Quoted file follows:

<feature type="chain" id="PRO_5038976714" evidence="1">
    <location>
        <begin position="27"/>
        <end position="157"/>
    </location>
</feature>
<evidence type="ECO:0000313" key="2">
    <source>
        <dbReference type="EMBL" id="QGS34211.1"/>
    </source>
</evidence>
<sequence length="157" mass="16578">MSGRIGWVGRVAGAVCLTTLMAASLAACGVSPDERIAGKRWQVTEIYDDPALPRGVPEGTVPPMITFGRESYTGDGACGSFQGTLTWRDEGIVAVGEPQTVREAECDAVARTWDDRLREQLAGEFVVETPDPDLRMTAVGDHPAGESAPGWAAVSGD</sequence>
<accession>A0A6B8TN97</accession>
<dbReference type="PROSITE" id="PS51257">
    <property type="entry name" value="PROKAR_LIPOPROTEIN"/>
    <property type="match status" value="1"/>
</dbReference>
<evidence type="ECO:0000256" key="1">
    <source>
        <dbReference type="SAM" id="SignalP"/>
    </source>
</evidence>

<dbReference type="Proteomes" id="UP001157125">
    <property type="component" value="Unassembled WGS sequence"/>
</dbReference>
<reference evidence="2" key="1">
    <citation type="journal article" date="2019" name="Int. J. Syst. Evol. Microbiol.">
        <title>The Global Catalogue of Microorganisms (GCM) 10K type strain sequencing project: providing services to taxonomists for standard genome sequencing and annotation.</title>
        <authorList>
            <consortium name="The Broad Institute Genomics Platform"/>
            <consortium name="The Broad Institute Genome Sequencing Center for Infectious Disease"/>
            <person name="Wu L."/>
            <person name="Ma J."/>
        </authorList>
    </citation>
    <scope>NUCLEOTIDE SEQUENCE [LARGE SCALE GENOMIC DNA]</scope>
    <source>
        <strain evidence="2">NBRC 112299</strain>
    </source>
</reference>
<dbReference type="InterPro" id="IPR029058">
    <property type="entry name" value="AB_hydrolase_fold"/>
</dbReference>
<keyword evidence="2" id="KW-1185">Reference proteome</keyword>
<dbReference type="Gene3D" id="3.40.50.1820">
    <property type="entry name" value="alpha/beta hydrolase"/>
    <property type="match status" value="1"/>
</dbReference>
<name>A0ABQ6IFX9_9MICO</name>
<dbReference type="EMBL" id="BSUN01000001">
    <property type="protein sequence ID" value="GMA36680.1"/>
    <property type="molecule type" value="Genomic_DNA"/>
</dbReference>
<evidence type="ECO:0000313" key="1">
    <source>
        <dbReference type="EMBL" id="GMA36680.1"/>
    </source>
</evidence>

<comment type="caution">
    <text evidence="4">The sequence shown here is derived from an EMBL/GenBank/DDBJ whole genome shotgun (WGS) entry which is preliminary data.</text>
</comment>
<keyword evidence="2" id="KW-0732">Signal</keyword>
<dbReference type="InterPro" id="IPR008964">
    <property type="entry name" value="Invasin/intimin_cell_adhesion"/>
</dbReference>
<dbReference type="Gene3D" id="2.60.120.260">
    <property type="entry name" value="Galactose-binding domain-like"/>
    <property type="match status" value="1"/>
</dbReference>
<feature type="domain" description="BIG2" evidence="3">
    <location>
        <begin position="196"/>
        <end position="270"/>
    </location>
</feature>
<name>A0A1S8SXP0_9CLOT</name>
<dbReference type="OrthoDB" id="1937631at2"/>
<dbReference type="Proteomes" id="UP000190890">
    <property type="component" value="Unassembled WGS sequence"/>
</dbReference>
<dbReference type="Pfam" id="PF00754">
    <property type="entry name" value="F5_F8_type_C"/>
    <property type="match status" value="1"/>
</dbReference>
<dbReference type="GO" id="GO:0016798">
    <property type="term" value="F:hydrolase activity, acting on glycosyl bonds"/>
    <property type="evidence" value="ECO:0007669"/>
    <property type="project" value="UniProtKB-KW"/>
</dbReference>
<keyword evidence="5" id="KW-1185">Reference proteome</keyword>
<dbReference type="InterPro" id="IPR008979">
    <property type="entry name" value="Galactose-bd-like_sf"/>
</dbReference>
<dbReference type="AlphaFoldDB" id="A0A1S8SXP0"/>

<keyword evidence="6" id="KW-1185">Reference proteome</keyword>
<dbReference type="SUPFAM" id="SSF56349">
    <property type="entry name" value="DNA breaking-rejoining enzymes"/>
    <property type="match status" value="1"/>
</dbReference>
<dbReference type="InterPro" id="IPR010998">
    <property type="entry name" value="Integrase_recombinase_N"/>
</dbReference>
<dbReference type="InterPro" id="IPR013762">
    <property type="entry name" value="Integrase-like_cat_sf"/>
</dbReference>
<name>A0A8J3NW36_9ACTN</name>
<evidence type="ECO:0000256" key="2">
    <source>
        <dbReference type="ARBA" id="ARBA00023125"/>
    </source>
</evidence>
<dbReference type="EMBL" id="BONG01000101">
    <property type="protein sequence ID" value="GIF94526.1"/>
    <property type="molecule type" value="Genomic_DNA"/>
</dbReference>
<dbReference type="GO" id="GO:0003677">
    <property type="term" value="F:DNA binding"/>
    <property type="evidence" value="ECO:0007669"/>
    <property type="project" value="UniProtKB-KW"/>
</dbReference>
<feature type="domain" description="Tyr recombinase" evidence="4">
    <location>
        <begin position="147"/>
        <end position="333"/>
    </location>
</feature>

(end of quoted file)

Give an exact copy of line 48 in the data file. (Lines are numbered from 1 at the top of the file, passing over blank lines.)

</dbReference>